Mogens Bay Esbensen facts for kids
Mogens Bay Esbensen (born 1930) is a prominent Danish born chef and author who is widely credited with introducing Thai cuisine and ingredients to Australia, and is considered a pioneer of Modern Australian cuisine. He operated La Causerie, Pavilion on the Park, Butler's and The Old Bank restaurants in Sydney and Nautilus in Cairns. He now lives on the island of Læsø halfway between Sweden and Denmark.
Esbensen was born on a farm 60 km south of Copenhagen in 1930. He started cooking at age 4, and at age 15 trained as a chef under Ejler Jørgensen, a famous Copenhagen chef and restaurateur. At age 22 he was executive chef at the Hotel de France. In order to travel he joined Scandinavian Airline Systems (SAS) as a flight steward where he cooked in flight meals. In 1959 he was posted to Bangkok, Thailand, returning to Denmark at the end of his one-year posting.
He returned to Bangkok to take up a position of food and beverage manager at the Rama Hotel, attempted to set up a floating hotel in Hong Kong, and later was involved in setting up an international resort at Pattaya. In 1965 Esbensen opened his first restaurant called Two Vikings and in 1972 sold his interest to his business partner in order to establish an orchid farm near Pattaya, but the venture failed and he lost his life savings. Two years later he became a consultant to the Bangkok Hyatt Hotel, and it was while on a promotional trip to the Hyatt Kingsgate Kings Cross that he decided to relocate to Sydney Australia. He began by operating a small restaurant La Causerie before becoming head chef of Pavilion on the Park in 1976. The restaurant, which he ran with chef Damien Pignolet, became very popular and was a financial success, netting nearly $1 million in one year.
Esbensen began by cooking French cuisine, but later introduced Thai dishes based on his 17 years living in Bangkok. He purchased Butler's in 1979 where he introduced an international menu, although the restaurant was predominantly known as a French Restaurant. He demanded then unknown Thai ingredients fish sauce, lemon grass, gingers, Thai eggplants, and tropical fruits of Sydney suppliers, and eventually these became available. While on holiday in Port Douglas, Far North Queensland, in the early 1980s, Esbensen purchased the Nautilus restaurant and ran this at the same time as Butler's. It was at Nautilus that he became famous for his Thai cuisine. In 1986 he wrote the influential Thai Cuisine, and in 1988 A Taste of the Tropics: the Delights of Australian Tropical Fruit published by Viking O'Neil, and both out of print. By 1989 Esbensen had sold Nautilus and returned to Sydney to concentrate on Butler's..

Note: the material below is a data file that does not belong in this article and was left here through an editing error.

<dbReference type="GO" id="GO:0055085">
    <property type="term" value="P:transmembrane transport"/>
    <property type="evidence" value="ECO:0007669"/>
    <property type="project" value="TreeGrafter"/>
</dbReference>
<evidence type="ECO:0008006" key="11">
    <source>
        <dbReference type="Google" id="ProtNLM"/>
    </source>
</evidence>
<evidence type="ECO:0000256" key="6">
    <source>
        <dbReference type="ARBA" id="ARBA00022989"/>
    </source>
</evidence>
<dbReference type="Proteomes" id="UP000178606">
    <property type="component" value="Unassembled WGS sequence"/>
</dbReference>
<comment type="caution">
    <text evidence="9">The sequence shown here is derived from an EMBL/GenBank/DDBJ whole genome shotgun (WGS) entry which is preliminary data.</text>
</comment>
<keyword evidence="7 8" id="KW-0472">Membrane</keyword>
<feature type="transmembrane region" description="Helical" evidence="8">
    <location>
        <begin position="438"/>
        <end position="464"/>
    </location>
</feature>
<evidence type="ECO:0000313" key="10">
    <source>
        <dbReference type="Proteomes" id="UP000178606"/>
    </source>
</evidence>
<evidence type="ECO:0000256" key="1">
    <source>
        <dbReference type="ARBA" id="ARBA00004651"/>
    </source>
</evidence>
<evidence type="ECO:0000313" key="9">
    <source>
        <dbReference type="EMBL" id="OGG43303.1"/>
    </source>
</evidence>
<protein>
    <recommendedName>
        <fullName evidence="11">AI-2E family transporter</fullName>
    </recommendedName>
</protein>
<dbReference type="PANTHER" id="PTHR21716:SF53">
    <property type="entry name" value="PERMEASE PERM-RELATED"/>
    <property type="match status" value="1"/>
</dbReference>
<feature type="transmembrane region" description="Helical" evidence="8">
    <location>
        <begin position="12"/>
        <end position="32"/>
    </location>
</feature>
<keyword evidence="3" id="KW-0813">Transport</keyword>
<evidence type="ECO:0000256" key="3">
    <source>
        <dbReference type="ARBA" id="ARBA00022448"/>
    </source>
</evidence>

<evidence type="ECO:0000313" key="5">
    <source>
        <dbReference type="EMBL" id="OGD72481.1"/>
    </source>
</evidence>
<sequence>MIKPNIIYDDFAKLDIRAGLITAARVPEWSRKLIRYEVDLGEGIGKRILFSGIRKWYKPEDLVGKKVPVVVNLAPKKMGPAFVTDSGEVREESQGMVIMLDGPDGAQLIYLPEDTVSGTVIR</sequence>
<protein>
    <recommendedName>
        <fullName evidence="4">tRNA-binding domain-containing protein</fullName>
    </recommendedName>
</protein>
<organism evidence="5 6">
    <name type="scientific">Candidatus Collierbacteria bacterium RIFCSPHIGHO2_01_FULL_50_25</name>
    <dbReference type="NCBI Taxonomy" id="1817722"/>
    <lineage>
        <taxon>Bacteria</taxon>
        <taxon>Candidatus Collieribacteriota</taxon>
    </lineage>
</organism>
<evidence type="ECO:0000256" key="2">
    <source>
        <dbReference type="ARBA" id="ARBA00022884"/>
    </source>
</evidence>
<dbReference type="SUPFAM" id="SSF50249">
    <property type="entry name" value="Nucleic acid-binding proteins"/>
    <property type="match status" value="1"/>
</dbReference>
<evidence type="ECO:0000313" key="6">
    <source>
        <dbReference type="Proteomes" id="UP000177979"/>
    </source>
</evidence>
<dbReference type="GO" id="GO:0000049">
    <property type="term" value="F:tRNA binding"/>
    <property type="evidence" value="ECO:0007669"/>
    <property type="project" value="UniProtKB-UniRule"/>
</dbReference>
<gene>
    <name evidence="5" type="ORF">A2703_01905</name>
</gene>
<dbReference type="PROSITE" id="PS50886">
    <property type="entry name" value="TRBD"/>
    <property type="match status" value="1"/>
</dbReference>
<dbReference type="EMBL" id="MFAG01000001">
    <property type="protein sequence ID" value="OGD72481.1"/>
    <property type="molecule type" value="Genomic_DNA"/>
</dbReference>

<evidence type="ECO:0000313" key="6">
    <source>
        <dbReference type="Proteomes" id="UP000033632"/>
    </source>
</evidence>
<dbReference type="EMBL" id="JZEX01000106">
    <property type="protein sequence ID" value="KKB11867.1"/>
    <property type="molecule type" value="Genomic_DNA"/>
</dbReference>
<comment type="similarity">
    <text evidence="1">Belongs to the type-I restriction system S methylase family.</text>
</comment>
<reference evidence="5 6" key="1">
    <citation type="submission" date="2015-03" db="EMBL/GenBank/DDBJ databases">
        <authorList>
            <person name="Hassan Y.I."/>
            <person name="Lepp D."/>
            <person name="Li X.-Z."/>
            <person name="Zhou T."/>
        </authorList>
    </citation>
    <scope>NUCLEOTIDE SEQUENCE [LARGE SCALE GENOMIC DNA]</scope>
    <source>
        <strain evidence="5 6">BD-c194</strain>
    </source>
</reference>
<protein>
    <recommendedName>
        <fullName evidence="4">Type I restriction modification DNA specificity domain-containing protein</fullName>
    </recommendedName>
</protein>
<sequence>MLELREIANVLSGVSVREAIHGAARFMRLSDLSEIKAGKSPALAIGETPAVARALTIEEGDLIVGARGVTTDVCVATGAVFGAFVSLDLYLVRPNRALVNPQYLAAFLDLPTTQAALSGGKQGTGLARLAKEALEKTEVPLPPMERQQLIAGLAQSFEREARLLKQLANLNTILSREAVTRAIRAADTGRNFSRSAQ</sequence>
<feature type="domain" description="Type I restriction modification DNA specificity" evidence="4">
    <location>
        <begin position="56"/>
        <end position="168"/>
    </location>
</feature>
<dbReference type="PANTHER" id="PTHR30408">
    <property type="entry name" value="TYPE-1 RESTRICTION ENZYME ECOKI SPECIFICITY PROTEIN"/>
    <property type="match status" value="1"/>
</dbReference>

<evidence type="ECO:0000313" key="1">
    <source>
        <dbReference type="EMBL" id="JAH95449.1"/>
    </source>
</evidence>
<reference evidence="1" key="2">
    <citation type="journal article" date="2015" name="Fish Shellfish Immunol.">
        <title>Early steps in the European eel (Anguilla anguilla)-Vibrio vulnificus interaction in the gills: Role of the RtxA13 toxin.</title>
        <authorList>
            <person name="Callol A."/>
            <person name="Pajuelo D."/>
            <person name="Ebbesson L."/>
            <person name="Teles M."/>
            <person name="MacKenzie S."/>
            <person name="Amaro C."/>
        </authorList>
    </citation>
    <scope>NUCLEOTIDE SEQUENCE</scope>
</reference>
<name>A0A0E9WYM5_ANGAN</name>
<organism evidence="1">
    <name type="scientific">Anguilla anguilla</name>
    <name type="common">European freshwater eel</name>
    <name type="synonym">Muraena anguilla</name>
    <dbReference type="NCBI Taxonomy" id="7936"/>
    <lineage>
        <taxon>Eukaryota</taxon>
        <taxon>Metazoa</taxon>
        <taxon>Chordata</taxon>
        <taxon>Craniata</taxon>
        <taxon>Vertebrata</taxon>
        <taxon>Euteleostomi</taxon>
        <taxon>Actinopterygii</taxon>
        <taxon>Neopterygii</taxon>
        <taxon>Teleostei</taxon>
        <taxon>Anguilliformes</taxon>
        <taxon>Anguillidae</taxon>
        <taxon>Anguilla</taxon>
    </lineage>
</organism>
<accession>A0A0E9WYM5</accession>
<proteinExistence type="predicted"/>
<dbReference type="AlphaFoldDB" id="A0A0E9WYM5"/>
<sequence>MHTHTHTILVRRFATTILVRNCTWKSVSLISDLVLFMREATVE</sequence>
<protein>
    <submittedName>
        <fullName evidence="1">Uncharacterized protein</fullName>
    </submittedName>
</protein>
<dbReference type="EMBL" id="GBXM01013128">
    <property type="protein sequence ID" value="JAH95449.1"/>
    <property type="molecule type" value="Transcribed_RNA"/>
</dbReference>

Esbensen was initially very successful as an owner chef and in the 1990s built a luxurious house on 7 acres of rainforest near Cardwell in Far North Queensland. However, by 1990 a combination of financial difficulties associated with Butler's and a chronic illness which prevented him from working caused his financial collapse. Successful surgery came too late to prevent the loss of both the restaurant and his beloved house, and he left Australia disheartened in 1992.
Curious about Esbensen's fate, prominent Australian food critic Stephen Downes set out to find him in 2001. Downes tracked Esbensen down to the remote island of Læsø where he conducted a series of interviews which were later included in a book titled Advanced Australian Fare published by Allen & Unwin in 2002. Esbensen appears to be still residing on the island.
Thai Cuisine by Mogens Bay Esbensen. 1986 & 1990 editions published by Viking O'Neil ISBN: 978-0-670-90311-5 A Taste of the Tropics: the Delights of Australian Tropical Fruit by Mogens Bay Esbensen. 1988 edition published by Viking O'Neil ISBN: 978-0-670-90120-3 Advanced Australian Fare: How Australian Cooking Became The World's Best by Stephen Downes. Published by Allen & Unwin 2002 ISBN: 978-1-86508-581-4
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